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Paul Eales column: Swerving Rio could hit game in long run

Gone Missing: Adam Scott has already stated that he will not go for gold in Brazil (photo by Getty Images)

Gone Missing: Adam Scott has already stated that he will not go for gold in Brazil (photo by Getty Images)

By European Tour winner Paul Eales

I am quite concerned that next month, when the qualifying process closes, several star names will be missing from the entry list to go for gold when golf returns to the Olympic ­schedule after an absence of 112 years.

The stay-away players have their varied and, what they consider, valid reasons for not wanting to compete in Rio de Janeiro in the greatest sporting show on earth.

Adam Scott, for instance, says that  he wants to spend the week with his family back in Australia, at the end of a hectic schedule in which he will have played three Majors and a WGC almost back-to-back.

Home-grown players like Rory McIlroy and Danny Willett have stated they are concerned that if they were to catch the mosquito-born zika virus that has spread so widely in Rio that it could have serious health implications for themselves and their families.

Others like the South African Major winners Louis Oosthuizen and Charl Schwartzel have not declared their ­reasons for staying at home and, of course, they all have the right to make career decisions for themselves.

But there will be many side-effects  that could harm the future of our sport if a large number of world-class ­players do not travel to Rio.

Since golf’s previous appearance on the Olympic schedule – at St Louis in 1904 – two previous attempts have been made to bring it back but both ended in controversy.

A tournament was scheduled to be held at Royal St George’s in Kent for the London Olympics in 1908. However, the R&A and the Olympic Organising Committee fell out in the build-up over the ­eligibility of players to take part.

Canadian George Lyon, who had won the gold medal in St Louis, sailed across the Atlantic to try to win a second one but the event had been ­cancelled by the time that he arrived over here.

And it was not until 1936 that golf once again was linked to the Games when Adolf Hitler backed a ­tournament to be held alongside the Berlin Olympics because he liked to use the sporting media to spread his propaganda.

Invitations were sent out to 36 ­countries to send two-man teams to play at a course in Baden Baden for what Hitler called “the golf prize of the nations”.

However, given the early horror ­stories that were starting to emerge of the way that Hitler was ruling Germany, only seven countries accepted the offer.

And when he heard that GB&I’s Arnold Bentley and Tommy Thirsk ­produced the better golf late in the fourth round to beat two Germans who had been leading, Hitler ordered his chauffeur to turn his car around and cancelled the plan for him to present the winners’ trophy.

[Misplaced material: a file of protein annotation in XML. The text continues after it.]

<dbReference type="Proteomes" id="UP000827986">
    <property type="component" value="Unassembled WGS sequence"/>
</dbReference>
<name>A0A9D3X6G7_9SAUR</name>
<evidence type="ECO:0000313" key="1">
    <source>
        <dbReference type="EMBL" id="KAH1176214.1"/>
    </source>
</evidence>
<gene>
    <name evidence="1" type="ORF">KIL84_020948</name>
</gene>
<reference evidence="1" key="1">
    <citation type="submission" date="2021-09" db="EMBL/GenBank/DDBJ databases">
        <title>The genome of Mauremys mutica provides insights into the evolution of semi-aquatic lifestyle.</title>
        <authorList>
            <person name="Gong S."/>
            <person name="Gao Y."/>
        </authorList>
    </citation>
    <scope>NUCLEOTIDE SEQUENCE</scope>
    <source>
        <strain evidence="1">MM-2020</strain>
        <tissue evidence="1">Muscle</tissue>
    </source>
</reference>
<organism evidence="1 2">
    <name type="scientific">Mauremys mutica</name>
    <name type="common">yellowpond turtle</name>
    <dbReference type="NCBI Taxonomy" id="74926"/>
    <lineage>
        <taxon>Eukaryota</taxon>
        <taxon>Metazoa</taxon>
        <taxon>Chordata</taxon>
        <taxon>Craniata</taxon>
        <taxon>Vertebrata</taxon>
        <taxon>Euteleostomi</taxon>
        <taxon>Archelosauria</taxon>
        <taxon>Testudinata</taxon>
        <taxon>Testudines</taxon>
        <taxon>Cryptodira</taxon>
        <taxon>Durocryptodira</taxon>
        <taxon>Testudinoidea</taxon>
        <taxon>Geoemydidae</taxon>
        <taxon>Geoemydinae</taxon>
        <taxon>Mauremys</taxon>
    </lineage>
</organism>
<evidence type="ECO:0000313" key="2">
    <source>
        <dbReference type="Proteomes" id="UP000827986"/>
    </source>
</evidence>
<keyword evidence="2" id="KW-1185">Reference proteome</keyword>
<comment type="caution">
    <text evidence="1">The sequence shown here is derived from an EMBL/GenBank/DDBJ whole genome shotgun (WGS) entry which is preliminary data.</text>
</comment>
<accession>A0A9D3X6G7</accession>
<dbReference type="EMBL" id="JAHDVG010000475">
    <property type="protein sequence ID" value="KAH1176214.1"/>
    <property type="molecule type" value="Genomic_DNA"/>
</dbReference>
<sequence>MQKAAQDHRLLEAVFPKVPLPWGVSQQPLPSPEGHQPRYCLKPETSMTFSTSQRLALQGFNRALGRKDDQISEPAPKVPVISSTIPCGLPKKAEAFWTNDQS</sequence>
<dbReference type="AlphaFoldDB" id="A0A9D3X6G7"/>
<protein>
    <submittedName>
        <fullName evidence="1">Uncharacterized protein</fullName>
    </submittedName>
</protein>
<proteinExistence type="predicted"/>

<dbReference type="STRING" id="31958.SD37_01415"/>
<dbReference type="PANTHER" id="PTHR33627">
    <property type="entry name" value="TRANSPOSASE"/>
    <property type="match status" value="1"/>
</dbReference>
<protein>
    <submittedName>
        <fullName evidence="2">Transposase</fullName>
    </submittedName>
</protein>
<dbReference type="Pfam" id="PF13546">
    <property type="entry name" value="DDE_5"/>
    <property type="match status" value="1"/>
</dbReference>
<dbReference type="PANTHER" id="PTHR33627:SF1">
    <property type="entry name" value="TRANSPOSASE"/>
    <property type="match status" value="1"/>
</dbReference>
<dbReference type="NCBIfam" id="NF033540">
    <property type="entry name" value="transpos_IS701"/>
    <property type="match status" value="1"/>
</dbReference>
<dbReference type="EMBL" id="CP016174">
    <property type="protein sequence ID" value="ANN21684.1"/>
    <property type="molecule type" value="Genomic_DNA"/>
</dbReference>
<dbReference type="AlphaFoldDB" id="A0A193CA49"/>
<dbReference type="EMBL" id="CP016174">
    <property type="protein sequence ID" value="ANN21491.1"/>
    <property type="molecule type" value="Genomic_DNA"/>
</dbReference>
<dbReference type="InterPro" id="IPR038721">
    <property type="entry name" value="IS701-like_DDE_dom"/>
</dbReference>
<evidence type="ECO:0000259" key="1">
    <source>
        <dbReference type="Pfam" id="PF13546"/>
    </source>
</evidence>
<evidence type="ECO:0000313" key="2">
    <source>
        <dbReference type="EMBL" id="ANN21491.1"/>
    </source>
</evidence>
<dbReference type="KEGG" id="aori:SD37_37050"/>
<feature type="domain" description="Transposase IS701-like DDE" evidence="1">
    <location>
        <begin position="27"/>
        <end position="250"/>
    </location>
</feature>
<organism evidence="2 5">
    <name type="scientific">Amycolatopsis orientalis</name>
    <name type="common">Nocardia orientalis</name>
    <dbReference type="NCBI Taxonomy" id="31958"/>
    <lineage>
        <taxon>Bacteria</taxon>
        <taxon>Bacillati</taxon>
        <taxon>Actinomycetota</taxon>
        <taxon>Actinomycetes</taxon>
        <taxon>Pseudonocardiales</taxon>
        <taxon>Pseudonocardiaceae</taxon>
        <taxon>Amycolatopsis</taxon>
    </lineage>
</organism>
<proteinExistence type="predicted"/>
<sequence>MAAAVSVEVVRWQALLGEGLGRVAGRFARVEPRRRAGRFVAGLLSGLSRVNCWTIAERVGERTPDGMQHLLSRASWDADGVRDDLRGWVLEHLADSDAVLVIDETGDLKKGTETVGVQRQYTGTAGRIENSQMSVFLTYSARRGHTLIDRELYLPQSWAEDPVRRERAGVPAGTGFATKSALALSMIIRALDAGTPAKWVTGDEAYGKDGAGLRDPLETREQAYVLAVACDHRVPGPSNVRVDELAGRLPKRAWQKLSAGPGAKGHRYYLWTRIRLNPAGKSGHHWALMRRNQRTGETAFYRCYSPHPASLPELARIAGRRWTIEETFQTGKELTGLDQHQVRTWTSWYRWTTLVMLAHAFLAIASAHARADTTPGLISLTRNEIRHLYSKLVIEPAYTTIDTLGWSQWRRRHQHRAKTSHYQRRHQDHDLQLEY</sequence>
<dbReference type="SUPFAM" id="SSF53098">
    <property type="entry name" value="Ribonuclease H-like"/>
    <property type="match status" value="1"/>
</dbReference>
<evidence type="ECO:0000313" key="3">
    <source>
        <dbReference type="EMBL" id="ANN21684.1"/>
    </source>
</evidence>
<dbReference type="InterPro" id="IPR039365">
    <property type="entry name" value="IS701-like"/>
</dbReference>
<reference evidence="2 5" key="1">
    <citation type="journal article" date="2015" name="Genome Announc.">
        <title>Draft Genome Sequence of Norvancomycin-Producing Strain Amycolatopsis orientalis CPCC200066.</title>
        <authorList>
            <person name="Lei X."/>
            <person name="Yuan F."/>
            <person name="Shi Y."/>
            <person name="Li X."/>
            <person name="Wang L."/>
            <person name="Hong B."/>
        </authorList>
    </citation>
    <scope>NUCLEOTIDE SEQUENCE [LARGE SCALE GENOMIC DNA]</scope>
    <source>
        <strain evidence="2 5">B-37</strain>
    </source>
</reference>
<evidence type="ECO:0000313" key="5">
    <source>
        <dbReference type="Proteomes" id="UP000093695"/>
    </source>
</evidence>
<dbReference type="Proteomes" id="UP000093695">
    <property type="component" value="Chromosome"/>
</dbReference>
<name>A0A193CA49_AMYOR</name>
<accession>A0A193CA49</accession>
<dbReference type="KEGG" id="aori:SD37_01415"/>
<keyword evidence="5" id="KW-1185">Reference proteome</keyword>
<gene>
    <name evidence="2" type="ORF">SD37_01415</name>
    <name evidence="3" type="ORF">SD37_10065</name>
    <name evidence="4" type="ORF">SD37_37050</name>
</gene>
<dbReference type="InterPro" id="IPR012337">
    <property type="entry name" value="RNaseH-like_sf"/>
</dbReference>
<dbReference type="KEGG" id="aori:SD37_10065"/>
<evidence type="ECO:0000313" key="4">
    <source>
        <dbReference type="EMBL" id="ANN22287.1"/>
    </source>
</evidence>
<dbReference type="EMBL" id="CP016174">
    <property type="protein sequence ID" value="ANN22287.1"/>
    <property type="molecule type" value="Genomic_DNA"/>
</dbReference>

And it was only in the 1990s that talks began to get golf into the Games again, culminating in the inclusion in Rio and a further tournament to be played in Japan in 2020.

In reality, it is a two-event trial that could be seen as a failure if the biggest names in the sport do not take part. You only have to ask the US Tour how gate income at tournaments and ­viewing figures on TV have dropped since, after 15 years of dominating golf, Tiger Woods is no longer playing because of injury.

Having invested millions in a new course in Rio, the Olympic organisers would be equally horrified to see vast empty spaces behind the ropes in August. But, from a financial point of view, the game would also suffer in countries where golf is looking to expand worldwide.

Since it was announced that golf would be played again in the Games, the Olympic committee has started putting money into the sport.

And I got first-hand experience of that in March when I went over to work with the Polish Golf Association,which had received support from the Olympic association.

It had fronted up the money to build a first-class golf training facility and given young players access to                              fitness and psychiatric experts working in the country’s more ­traditional sports. But what will happen to that and other similar programmes if the Olympic Committee decides that the trial is over after Japan, or even earlier after no-shows in Rio, is anyone’s guess.

When I think about the potential absentees, I look back to how I might have felt had the Olympics been on my schedule at the height of my career. Had I had the chance to go, I would have been so excited and how nice it would be now if I could look back on those days and tell people “I was an Olympian”.

In other sports that is key. Look at Andy Murray. On Sunday he won at Queen’s, now he is finalising his ­preparations for ­Wimbledon and then trying to win his second Olympic gold will be at the forefront of his mind.

It is a pity that all the top golfers do not share that hunger. My hope is that we have most of the world’s best in Rio and the event is a great success in terms of audience numbers.

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